FDA Grants Priority Review to sNDA for Enzalutamide in Nonmetastatic Castration-Resistant Prostate Cancer

On March 19, a supplemental New Drug Application (sNDA) for enzalutamide (Xtandi) was accepted for filing and granted Priority Review designation by the U.S. Food and Drug Administration (FDA). If approved, the sNDA would expand the indication of enzalutamide to include men with nonmetastatic castration-resistant prostate cancer, based on data from the phase III PROSPER trial. Enzalutamide is currently indicated for the treatment of patients with metastatic castration-resistant prostate cancer.

The FDA grants Priority Review designation to applications for drugs that, if approved, may offer significant improvements in the safety and effectiveness of the treatment of serious conditions when compared to standard applications. Under Priority Review, the FDA aims to take action on an application within 6 months of receipt, as compared to 10 months under standard review. The Prescription Drug User Fee Act (PDUFA) goal date assigned by the FDA to this sNDA is July 2018. In addition, the European Medicines Agency (EMA) has validated the Type II Variation submitted for enzalutamide seeking to expand the current indication to the same patient population, and started the review process on March 5.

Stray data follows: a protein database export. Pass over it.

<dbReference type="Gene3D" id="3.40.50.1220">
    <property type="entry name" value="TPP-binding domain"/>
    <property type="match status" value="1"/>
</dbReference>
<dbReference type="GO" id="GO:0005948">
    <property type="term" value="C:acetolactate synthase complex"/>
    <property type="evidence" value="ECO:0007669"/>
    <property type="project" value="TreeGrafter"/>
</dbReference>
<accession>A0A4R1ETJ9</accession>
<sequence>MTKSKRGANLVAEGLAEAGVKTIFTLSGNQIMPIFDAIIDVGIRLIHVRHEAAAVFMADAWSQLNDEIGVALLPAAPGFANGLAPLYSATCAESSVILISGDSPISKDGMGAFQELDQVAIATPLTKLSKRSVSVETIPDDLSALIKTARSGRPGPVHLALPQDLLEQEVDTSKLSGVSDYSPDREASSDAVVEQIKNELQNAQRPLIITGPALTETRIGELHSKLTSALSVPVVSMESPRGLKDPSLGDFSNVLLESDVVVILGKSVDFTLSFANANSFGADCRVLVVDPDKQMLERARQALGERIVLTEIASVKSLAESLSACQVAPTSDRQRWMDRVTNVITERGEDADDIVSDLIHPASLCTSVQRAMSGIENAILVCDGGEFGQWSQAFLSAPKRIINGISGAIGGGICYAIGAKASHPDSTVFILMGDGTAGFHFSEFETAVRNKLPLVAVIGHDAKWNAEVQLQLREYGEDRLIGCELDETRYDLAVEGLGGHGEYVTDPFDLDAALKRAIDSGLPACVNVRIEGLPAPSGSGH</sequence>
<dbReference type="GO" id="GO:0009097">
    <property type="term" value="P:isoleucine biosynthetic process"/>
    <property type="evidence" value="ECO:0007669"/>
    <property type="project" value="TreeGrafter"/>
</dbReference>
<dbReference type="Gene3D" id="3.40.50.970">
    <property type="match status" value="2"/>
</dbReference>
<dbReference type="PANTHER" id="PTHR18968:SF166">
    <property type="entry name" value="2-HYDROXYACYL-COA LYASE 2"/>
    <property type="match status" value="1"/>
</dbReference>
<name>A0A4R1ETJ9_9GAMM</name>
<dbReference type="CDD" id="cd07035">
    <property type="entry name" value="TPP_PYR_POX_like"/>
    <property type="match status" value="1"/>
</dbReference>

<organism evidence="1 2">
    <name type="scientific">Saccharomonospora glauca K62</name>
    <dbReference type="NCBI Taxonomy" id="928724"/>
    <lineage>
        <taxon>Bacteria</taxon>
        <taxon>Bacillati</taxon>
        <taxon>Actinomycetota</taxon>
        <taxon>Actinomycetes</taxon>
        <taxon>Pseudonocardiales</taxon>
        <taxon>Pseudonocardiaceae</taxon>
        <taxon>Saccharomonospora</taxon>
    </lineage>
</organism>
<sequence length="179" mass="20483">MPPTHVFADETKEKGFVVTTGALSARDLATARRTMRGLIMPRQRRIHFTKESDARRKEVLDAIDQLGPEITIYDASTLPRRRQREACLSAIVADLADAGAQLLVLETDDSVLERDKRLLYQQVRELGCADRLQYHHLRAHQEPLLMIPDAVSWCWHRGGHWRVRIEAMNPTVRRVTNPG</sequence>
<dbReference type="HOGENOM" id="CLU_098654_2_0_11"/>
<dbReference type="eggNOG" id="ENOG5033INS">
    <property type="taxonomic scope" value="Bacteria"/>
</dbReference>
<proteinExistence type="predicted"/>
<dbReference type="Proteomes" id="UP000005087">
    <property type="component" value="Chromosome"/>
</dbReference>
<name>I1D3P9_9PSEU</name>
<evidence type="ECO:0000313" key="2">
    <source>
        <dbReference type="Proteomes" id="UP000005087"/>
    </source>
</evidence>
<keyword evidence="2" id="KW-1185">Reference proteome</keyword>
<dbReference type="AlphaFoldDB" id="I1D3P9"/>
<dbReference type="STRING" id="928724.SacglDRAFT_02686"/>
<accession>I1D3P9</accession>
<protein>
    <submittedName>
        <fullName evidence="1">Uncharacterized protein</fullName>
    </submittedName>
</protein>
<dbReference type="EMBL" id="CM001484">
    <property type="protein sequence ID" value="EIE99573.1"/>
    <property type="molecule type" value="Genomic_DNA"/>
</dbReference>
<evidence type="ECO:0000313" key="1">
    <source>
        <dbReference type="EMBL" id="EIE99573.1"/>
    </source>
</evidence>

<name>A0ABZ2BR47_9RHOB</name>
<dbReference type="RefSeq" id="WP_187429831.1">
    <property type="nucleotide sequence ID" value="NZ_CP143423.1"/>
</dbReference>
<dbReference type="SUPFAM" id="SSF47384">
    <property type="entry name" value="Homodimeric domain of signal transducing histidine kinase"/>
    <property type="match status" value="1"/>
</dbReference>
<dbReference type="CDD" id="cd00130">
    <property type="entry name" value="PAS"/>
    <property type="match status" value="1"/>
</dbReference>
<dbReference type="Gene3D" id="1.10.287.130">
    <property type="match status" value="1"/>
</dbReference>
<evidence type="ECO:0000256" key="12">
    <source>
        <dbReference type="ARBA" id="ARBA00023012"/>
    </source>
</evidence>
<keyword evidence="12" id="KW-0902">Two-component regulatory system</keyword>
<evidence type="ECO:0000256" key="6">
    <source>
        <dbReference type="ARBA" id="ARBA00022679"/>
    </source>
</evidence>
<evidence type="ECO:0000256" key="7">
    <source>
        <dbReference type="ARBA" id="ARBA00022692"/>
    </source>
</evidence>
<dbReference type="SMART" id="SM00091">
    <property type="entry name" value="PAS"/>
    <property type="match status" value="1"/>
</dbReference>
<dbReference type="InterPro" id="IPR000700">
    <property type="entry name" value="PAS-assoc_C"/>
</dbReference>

The PROSPER trial evaluated enzalutamide plus androgen-deprivation therapy (ADT) vs ADT alone in 1,401 patients with nonmetastatic castration-resistant prostate cancer. The study met its primary endpoint, demonstrating that the use of enzalutamide plus ADT significantly reduced the risk of developing metastasis or death compared to ADT alone.

Adverse events in the PROSPER trial were higher in the enzalutamide plus ADT arm compared to ADT alone (87% vs. 77%), and were generally consistent with those reported in prior enzalutamide clinical trials in patients with metastatic castration-resistant prostate cancer. Results from the PROSPER trial were presented at the 2018 Genitourinary Cancers Symposium.

The FDA approved enzalutamide in 2012 for the treatment of patients with metastatic castration-resistant prostate cancer who had previously received docetaxel. In 2014, the FDA approved enzalutamide to treat patients with metastatic castration-resistant prostate cancer.

The content in this post has not been reviewed by the American Society of Clinical Oncology, Inc. (ASCO®) and does not necessarily reflect the ideas and opinions of ASCO®.




By continuing to browse this site you permit us and our partners to place identification cookies on your browser and agree to our use of cookies to identify you for marketing. Read our Privacy Policy to learn more.